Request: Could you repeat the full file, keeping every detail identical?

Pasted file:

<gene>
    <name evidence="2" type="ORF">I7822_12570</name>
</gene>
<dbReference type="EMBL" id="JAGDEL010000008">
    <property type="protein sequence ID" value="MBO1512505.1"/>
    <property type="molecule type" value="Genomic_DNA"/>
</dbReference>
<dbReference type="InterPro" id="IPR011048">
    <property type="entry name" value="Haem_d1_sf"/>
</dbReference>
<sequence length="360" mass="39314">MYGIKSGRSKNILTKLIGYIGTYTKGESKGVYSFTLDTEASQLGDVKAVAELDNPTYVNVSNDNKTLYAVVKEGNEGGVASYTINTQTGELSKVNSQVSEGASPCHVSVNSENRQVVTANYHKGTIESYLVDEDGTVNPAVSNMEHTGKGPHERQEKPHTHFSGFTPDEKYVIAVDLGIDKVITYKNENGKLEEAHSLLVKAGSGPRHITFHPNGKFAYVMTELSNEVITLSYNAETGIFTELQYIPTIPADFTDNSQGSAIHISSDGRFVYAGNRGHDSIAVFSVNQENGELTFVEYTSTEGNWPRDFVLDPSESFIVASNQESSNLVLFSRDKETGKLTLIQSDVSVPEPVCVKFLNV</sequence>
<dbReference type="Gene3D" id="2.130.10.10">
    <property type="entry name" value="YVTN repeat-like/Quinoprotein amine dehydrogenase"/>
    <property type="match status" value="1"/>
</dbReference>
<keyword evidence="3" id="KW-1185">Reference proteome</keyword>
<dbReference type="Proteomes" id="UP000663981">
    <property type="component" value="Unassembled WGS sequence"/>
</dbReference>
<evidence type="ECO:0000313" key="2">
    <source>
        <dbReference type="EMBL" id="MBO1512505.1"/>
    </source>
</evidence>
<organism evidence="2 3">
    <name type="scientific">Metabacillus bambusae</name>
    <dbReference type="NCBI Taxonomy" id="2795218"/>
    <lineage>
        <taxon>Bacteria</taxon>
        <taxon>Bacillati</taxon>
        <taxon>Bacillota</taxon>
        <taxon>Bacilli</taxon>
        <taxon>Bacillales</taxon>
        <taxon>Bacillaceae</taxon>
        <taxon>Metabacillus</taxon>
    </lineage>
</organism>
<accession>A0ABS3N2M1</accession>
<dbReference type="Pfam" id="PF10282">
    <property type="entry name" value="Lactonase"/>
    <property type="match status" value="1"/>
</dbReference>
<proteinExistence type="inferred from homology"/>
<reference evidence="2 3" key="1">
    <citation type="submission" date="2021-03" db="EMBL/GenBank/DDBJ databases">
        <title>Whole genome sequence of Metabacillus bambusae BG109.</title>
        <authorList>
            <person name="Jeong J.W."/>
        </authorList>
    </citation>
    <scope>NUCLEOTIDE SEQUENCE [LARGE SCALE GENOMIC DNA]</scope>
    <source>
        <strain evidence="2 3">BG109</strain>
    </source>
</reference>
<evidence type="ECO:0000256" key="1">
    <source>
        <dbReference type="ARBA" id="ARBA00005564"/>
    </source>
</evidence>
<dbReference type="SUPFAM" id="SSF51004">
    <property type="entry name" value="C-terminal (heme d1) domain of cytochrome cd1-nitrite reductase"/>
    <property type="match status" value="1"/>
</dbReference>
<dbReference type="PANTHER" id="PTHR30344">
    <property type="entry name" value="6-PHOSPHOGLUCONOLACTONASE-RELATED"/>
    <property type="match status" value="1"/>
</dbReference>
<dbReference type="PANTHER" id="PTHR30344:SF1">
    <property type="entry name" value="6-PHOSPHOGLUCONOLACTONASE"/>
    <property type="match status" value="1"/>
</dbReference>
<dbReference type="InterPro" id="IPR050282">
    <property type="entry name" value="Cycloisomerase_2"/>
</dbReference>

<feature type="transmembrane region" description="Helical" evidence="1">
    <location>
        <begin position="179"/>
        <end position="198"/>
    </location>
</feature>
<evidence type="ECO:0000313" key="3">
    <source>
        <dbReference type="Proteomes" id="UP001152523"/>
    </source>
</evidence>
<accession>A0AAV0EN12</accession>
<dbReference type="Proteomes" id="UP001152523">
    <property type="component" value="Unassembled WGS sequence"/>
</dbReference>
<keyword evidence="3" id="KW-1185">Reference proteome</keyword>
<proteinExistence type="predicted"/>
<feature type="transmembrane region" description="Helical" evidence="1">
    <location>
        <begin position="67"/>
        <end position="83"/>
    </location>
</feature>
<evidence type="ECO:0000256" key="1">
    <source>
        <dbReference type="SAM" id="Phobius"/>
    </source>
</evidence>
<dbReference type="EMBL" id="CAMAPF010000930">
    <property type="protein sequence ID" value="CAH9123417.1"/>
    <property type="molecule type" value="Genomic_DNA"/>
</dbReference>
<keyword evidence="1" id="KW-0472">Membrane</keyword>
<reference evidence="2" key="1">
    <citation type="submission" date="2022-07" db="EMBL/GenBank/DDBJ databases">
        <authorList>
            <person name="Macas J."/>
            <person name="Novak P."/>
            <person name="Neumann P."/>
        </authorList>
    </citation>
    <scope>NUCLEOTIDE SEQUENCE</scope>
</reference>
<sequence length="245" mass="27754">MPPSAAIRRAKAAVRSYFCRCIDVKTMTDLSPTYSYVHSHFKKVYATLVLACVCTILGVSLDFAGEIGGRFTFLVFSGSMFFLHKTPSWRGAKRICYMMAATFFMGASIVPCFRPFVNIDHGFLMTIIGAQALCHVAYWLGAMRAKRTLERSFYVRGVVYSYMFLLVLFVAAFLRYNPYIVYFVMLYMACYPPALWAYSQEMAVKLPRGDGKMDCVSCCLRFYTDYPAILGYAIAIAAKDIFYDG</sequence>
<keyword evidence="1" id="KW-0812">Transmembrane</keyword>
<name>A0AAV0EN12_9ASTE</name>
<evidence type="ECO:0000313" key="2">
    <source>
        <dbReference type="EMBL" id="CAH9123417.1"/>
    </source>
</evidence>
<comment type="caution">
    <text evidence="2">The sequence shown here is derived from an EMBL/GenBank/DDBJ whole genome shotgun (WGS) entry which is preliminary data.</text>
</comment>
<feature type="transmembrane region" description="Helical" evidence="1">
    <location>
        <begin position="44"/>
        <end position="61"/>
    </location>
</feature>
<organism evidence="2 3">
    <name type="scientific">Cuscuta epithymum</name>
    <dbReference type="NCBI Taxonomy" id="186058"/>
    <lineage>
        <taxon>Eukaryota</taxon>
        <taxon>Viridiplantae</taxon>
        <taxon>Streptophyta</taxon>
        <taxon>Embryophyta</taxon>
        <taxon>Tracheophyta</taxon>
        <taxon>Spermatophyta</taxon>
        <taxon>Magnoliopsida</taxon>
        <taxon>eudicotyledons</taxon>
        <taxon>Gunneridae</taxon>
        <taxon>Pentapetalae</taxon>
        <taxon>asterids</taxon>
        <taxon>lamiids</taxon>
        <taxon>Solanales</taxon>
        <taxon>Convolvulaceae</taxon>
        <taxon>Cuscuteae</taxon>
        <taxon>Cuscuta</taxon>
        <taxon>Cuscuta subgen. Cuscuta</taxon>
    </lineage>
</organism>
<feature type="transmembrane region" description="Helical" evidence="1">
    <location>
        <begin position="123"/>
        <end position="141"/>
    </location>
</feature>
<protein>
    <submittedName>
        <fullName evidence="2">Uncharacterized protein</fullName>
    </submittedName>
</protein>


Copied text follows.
<gene>
    <name evidence="2" type="ORF">I7822_12570</name>
</gene>
<dbReference type="EMBL" id="JAGDEL010000008">
    <property type="protein sequence ID" value="MBO1512505.1"/>
    <property type="molecule type" value="Genomic_DNA"/>
</dbReference>
<dbReference type="InterPro" id="IPR011048">
    <property type="entry name" value="Haem_d1_sf"/>
</dbReference>
<sequence length="360" mass="39314">MYGIKSGRSKNILTKLIGYIGTYTKGESKGVYSFTLDTEASQLGDVKAVAELDNPTYVNVSNDNKTLYAVVKEGNEGGVASYTINTQTGELSKVNSQVSEGASPCHVSVNSENRQVVTANYHKGTIESYLVDEDGTVNPAVSNMEHTGKGPHERQEKPHTHFSGFTPDEKYVIAVDLGIDKVITYKNENGKLEEAHSLLVKAGSGPRHITFHPNGKFAYVMTELSNEVITLSYNAETGIFTELQYIPTIPADFTDNSQGSAIHISSDGRFVYAGNRGHDSIAVFSVNQENGELTFVEYTSTEGNWPRDFVLDPSESFIVASNQESSNLVLFSRDKETGKLTLIQSDVSVPEPVCVKFLNV</sequence>
<dbReference type="Gene3D" id="2.130.10.10">
    <property type="entry name" value="YVTN repeat-like/Quinoprotein amine dehydrogenase"/>
    <property type="match status" value="1"/>
</dbReference>
<keyword evidence="3" id="KW-1185">Reference proteome</keyword>
<dbReference type="Proteomes" id="UP000663981">
    <property type="component" value="Unassembled WGS sequence"/>
</dbReference>
<evidence type="ECO:0000313" key="2">
    <source>
        <dbReference type="EMBL" id="MBO1512505.1"/>
    </source>
</evidence>
<organism evidence="2 3">
    <name type="scientific">Metabacillus bambusae</name>
    <dbReference type="NCBI Taxonomy" id="2795218"/>
    <lineage>
        <taxon>Bacteria</taxon>
        <taxon>Bacillati</taxon>
        <taxon>Bacillota</taxon>
        <taxon>Bacilli</taxon>
        <taxon>Bacillales</taxon>
        <taxon>Bacillaceae</taxon>
        <taxon>Metabacillus</taxon>
    </lineage>
</organism>
<accession>A0ABS3N2M1</accession>
<dbReference type="Pfam" id="PF10282">
    <property type="entry name" value="Lactonase"/>
    <property type="match status" value="1"/>
</dbReference>
<proteinExistence type="inferred from homology"/>
<reference evidence="2 3" key="1">
    <citation type="submission" date="2021-03" db="EMBL/GenBank/DDBJ databases">
        <title>Whole genome sequence of Metabacillus bambusae BG109.</title>
        <authorList>
            <person name="Jeong J.W."/>
        </authorList>
    </citation>
    <scope>NUCLEOTIDE SEQUENCE [LARGE SCALE GENOMIC DNA]</scope>
    <source>
        <strain evidence="2 3">BG109</strain>
    </source>
</reference>
<evidence type="ECO:0000256" key="1">
    <source>
        <dbReference type="ARBA" id="ARBA00005564"/>
    </source>
</evidence>
<dbReference type="SUPFAM" id="SSF51004">
    <property type="entry name" value="C-terminal (heme d1) domain of cytochrome cd1-nitrite reductase"/>
    <property type="match status" value="1"/>
</dbReference>
<dbReference type="PANTHER" id="PTHR30344">
    <property type="entry name" value="6-PHOSPHOGLUCONOLACTONASE-RELATED"/>
    <property type="match status" value="1"/>
</dbReference>
<dbReference type="PANTHER" id="PTHR30344:SF1">
    <property type="entry name" value="6-PHOSPHOGLUCONOLACTONASE"/>
    <property type="match status" value="1"/>
</dbReference>
<dbReference type="InterPro" id="IPR050282">
    <property type="entry name" value="Cycloisomerase_2"/>
</dbReference>

<feature type="transmembrane region" description="Helical" evidence="1">
    <location>
        <begin position="179"/>
        <end position="198"/>
    </location>
</feature>
<evidence type="ECO:0000313" key="3">
    <source>
        <dbReference type="Proteomes" id="UP001152523"/>
    </source>
</evidence>
<accession>A0AAV0EN12</accession>
<dbReference type="Proteomes" id="UP001152523">
    <property type="component" value="Unassembled WGS sequence"/>
</dbReference>
<keyword evidence="3" id="KW-1185">Reference proteome</keyword>
<proteinExistence type="predicted"/>
<feature type="transmembrane region" description="Helical" evidence="1">
    <location>
        <begin position="67"/>
        <end position="83"/>
    </location>
</feature>
<evidence type="ECO:0000256" key="1">
    <source>
        <dbReference type="SAM" id="Phobius"/>
    </source>
</evidence>
<dbReference type="EMBL" id="CAMAPF010000930">
    <property type="protein sequence ID" value="CAH9123417.1"/>
    <property type="molecule type" value="Genomic_DNA"/>
</dbReference>
<keyword evidence="1" id="KW-0472">Membrane</keyword>
<reference evidence="2" key="1">
    <citation type="submission" date="2022-07" db="EMBL/GenBank/DDBJ databases">
        <authorList>
            <person name="Macas J."/>
            <person name="Novak P."/>
            <person name="Neumann P."/>
        </authorList>
    </citation>
    <scope>NUCLEOTIDE SEQUENCE</scope>
</reference>
<sequence length="245" mass="27754">MPPSAAIRRAKAAVRSYFCRCIDVKTMTDLSPTYSYVHSHFKKVYATLVLACVCTILGVSLDFAGEIGGRFTFLVFSGSMFFLHKTPSWRGAKRICYMMAATFFMGASIVPCFRPFVNIDHGFLMTIIGAQALCHVAYWLGAMRAKRTLERSFYVRGVVYSYMFLLVLFVAAFLRYNPYIVYFVMLYMACYPPALWAYSQEMAVKLPRGDGKMDCVSCCLRFYTDYPAILGYAIAIAAKDIFYDG</sequence>
<keyword evidence="1" id="KW-0812">Transmembrane</keyword>
<name>A0AAV0EN12_9ASTE</name>
<evidence type="ECO:0000313" key="2">
    <source>
        <dbReference type="EMBL" id="CAH9123417.1"/>
    </source>
</evidence>
<comment type="caution">
    <text evidence="2">The sequence shown here is derived from an EMBL/GenBank/DDBJ whole genome shotgun (WGS) entry which is preliminary data.</text>
</comment>
<feature type="transmembrane region" description="Helical" evidence="1">
    <location>
        <begin position="44"/>
        <end position="61"/>
    </location>
</feature>
<organism evidence="2 3">
    <name type="scientific">Cuscuta epithymum</name>
    <dbReference type="NCBI Taxonomy" id="186058"/>
    <lineage>
        <taxon>Eukaryota</taxon>
        <taxon>Viridiplantae</taxon>
        <taxon>Streptophyta</taxon>
        <taxon>Embryophyta</taxon>
        <taxon>Tracheophyta</taxon>
        <taxon>Spermatophyta</taxon>
        <taxon>Magnoliopsida</taxon>
        <taxon>eudicotyledons</taxon>
        <taxon>Gunneridae</taxon>
        <taxon>Pentapetalae</taxon>
        <taxon>asterids</taxon>
        <taxon>lamiids</taxon>
        <taxon>Solanales</taxon>
        <taxon>Convolvulaceae</taxon>
        <taxon>Cuscuteae</taxon>
        <taxon>Cuscuta</taxon>
        <taxon>Cuscuta subgen. Cuscuta</taxon>
    </lineage>
</organism>
<feature type="transmembrane region" description="Helical" evidence="1">
    <location>
        <begin position="123"/>
        <end position="141"/>
    </location>
</feature>
<protein>
    <submittedName>
        <fullName evidence="2">Uncharacterized protein</fullName>
    </submittedName>
</protein>